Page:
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Family remembers Scranton native for his dedication

Alex Gladden
Paris Express
Terry Siebenmorgen

The family and friends of Terry Siebenmorgen are still in remembrance of the internationally recognized rice researcher from Scranton.

In addition to his scientific research, Siebenmorgen was a teacher, father, husband, and cattle rancher. He died Nov. 22 after battling cancer for more than three years. 

“He truly wanted to make a difference in the lives of people around the world," his brother Kenneth Siebenmorgen of Fort Smith said.

Terry's rice research stretched across the world and had a huge impact on rice production, one of the largest industries in Arkansas. His work involved big names that used rice in their products such as Kellogg's and Anheuser-Busch. The research focused on improving the growing, harvesting, and storage of rice, Kenneth said.

His wife Patty Siebenmorgen said his research more specifically involved rice processing after the harvest.

“It’s kind of all-encompassing but it really focused on the post-harvest processing of rice," Patty said. 

Terry was a University of Arkansas professor and conducted his research through the university and the Division of Agriculture. 

It was at the university that he created the Rice Processing Program, which served as a global industry alliance that came together to solve problems with rice production, Patty said.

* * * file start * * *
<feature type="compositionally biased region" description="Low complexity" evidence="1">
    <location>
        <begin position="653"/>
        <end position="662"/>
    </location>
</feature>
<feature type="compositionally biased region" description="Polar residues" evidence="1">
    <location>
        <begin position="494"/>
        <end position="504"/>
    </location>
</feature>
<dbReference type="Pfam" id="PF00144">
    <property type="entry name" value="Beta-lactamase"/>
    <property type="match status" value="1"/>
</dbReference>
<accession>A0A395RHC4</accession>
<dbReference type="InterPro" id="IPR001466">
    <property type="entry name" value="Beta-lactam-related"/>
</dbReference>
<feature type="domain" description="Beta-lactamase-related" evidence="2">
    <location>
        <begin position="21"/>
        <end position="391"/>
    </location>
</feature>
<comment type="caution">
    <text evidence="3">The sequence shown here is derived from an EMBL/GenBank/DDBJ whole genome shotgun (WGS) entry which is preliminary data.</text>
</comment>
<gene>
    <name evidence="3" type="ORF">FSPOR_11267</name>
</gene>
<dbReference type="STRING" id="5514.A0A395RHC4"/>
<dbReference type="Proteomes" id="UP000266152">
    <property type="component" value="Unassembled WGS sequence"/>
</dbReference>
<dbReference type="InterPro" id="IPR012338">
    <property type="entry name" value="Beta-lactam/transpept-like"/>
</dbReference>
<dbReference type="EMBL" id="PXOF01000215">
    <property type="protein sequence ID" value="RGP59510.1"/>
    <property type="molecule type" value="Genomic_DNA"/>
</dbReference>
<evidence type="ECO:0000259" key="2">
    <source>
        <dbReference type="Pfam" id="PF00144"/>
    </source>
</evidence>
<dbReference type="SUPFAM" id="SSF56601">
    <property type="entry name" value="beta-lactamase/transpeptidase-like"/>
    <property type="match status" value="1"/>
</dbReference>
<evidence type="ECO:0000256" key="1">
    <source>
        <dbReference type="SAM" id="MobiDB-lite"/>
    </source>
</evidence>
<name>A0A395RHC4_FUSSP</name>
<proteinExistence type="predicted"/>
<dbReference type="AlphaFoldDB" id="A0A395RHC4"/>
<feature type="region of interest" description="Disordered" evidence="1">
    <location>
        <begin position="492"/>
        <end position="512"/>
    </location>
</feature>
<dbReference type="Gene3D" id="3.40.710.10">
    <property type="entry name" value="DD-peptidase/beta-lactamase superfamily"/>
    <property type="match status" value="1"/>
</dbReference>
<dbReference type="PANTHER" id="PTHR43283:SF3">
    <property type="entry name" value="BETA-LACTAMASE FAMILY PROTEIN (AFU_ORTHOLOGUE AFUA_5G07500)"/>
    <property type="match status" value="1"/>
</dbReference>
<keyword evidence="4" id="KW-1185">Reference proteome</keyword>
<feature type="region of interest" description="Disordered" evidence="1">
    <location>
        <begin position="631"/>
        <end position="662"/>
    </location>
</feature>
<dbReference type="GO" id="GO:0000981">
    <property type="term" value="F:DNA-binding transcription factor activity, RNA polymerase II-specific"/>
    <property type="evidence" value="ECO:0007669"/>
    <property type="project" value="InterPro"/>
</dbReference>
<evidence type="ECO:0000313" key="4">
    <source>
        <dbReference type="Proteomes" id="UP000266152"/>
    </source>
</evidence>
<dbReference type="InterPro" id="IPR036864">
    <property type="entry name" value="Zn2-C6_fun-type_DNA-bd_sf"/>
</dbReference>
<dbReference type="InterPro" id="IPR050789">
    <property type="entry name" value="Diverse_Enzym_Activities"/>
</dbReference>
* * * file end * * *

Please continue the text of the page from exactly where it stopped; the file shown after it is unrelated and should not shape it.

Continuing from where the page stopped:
“And really he was just kind of the conduit to bring all those people together," Patty said. 

Terry was inducted into the Arkansas Agriculture Hall of Fame in 2019. He received many other prestigious awards. 

Despite the acclamation he received throughout his career, Terry remained exceptionally humble. 

“And no matter how successful he was at work his family and faith were always more important," Kenneth said. 

Patty, who was married to Terry for 38 years, said he was her best friend. 

“He was just a great family man," Patty said. 

Terry's sister Doris Williams found Patty and Terry's love for each other inspirational. While Terry was sick, Patty was his rock, Williams said. 

Terry grew up on a dairy farm just outside of Scranton. He was the oldest of eight children, Kenneth said. 

Williams said Terry worked hard on the farm, feeding and milking cows, hauling hay, and hoeing soybeans. 

“He loved working the land," Williams said about Terry who grew up to have his own cattle farm. 

Terry and Patty made their home in Fayetteville, where they had their cattle farm. 

“He loves his cows, and he always said farming is what he would do if he could really make a living at it," Patty said. 

Terry attended the University of Arkansas for his undergraduate degree and then went to Purdue University for his master's, where he met Patty. The couple married in 1982 and moved to Nebraska for Terry to get his Ph.D. 

But his plan was always to move back home to Arkansas, Patty said. 

Terry began working at the University of Arkansas in 1984 and continued working there until his death in 2020. 

Patty and Terry had three sons, one of whom died in 2004. 

Williams described Terry's strength and faith after his son died as incredible. 

Terry maintained a positive outlook on life, Patty said. And above all, Terry kept his Catholic faith close to his heart. 

“And he loved the lord and that’s what I’m grateful for," Patty said.